Results 1 to 12 of 12

Math Help - regular polygon

  1. #1
    Member
    Joined
    May 2009
    Posts
    146

    regular polygon

    Choose some point A inside a regular polygon. The sum of length of line segments connecting A to the vertices of the polygon achieves minimum when A is the center of the polygon.
    Can somebody give a proof of this? Thanks!!
    Follow Math Help Forum on Facebook and Google+

  2. #2
    MHF Contributor
    Joined
    Aug 2007
    From
    USA
    Posts
    3,111
    Thanks
    2
    Is it valid? Your personal exploration would be of most benefit to you.

    Prove it for a triangle. Does it work?
    Pove it for a square. A Rhumbus. A convex quadrilateral. A concave quadrilateral. (That last one presents some LOS problems.)

    What say you? Do you believe it should be provable?
    Follow Math Help Forum on Facebook and Google+

  3. #3
    Member
    Joined
    May 2009
    Posts
    146
    Quote Originally Posted by TKHunny View Post
    Is it valid? Your personal exploration would be of most benefit to you.

    Prove it for a triangle. Does it work?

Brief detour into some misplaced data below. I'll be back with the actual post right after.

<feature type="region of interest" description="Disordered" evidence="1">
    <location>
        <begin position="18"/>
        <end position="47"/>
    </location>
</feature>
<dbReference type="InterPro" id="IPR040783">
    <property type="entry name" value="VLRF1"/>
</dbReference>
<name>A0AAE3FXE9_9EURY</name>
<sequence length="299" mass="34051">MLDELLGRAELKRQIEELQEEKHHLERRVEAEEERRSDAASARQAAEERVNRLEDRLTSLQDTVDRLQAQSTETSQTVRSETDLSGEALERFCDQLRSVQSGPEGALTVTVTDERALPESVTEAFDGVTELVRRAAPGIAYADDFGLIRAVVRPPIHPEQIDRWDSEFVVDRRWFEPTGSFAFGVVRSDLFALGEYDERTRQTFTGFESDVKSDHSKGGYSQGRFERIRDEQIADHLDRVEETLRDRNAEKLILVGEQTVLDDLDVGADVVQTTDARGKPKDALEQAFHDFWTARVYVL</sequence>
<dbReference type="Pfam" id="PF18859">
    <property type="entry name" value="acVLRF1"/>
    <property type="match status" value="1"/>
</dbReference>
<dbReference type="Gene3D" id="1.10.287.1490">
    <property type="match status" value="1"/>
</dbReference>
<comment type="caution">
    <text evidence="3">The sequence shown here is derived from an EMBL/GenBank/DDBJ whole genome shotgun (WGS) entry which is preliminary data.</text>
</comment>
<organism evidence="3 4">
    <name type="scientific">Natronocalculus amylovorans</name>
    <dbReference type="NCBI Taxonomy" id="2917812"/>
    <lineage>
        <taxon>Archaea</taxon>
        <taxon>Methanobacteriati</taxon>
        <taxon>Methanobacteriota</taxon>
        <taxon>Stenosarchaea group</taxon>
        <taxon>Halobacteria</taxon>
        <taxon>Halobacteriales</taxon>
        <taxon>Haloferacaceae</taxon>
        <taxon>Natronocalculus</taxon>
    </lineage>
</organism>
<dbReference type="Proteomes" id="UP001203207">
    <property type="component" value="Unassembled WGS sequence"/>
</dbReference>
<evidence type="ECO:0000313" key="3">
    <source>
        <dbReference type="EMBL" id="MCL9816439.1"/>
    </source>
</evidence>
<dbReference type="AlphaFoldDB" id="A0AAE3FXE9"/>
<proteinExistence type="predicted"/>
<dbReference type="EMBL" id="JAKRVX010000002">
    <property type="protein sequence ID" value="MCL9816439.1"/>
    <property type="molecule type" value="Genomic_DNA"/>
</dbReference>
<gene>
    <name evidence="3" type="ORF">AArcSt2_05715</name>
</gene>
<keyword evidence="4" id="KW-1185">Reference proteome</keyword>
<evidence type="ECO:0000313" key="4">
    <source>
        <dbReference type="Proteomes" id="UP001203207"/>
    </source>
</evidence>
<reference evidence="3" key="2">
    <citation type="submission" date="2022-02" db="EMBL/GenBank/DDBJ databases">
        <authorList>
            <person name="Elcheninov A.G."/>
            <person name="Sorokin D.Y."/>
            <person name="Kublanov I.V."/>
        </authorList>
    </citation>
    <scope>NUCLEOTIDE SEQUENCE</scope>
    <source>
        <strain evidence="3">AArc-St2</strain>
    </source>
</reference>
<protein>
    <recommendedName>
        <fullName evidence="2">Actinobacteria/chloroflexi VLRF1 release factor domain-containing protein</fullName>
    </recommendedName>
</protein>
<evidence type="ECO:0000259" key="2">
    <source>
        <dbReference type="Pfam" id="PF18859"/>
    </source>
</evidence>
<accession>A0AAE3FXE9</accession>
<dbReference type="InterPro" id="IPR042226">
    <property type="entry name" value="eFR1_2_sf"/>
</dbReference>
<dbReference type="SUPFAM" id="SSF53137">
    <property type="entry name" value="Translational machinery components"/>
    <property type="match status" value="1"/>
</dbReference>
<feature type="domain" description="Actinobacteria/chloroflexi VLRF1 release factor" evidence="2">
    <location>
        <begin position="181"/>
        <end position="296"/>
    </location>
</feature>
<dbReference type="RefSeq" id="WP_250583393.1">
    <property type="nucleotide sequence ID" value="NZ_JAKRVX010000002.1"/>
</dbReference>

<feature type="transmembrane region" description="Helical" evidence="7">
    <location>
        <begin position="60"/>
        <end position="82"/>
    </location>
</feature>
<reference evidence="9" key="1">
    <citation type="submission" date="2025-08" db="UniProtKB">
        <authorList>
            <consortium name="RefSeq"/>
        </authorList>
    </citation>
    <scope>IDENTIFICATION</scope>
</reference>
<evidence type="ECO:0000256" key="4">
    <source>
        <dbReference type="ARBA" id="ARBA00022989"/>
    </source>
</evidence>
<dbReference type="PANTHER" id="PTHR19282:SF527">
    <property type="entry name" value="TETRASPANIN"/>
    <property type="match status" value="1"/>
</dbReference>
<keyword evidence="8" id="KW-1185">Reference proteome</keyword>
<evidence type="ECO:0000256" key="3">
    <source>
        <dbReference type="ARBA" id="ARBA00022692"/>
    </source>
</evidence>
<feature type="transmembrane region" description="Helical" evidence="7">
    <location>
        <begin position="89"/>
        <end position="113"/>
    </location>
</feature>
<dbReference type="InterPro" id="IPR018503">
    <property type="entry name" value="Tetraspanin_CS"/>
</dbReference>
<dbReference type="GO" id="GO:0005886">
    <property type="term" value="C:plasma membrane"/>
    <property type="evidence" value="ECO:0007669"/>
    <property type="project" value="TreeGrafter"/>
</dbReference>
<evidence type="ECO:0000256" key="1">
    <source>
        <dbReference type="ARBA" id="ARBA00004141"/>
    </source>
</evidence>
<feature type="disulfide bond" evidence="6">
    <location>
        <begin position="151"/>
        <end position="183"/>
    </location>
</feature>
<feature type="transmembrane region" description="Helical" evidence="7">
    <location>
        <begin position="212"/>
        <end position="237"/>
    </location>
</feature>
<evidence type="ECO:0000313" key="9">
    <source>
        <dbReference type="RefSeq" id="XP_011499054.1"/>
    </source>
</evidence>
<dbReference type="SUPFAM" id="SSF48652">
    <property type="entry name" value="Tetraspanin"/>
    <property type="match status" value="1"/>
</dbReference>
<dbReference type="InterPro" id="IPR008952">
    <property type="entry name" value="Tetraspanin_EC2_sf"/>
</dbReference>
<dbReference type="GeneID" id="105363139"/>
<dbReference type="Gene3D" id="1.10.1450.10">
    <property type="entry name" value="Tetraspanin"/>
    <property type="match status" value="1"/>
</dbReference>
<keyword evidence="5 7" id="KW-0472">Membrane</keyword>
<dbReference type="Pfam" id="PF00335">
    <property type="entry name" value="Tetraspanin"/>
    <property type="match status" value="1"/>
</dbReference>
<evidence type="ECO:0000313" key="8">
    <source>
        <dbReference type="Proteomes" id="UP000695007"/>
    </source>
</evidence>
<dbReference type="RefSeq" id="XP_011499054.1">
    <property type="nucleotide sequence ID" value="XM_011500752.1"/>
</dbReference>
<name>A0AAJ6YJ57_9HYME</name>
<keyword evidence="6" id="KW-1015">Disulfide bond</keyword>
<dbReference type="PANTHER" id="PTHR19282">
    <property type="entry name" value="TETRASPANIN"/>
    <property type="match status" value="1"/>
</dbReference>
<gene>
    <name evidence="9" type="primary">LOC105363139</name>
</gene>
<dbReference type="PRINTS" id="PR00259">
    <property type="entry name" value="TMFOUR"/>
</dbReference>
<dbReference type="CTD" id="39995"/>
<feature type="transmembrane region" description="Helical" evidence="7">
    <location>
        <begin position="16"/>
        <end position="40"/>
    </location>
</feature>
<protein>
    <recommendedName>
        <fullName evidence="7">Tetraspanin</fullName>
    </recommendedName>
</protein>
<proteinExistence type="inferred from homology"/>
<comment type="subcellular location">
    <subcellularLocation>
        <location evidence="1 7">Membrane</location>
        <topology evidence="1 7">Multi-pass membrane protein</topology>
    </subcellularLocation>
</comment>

Pove it for a square. A Rhumbus. A convex quadrilateral. A concave quadrilateral. (That last one presents some LOS problems.)

    What say you? Do you believe it should be provable?
    Why, it should! Let's consider convex ones, say B1B2...Bn. A friend of mine told me his idea: suppose A's not the center of the polygon. Rotate the polygon by an angle of 2pi/n around it's center, then A becomes A'. So if A minimizes the sum of lines connecting to vertices, so does A'. Let this sum be L. Now choose the midpoint O of AA'. We have OBi < (ABi+A'Bi)/2. Sum both sides over i we find the sum of length connecting O to vertices is less than L. So A can't be minimizing L if it's not the center, where A=A'=O.
    Follow Math Help Forum on Facebook and Google+

  4. #4
    MHF Contributor
    Joined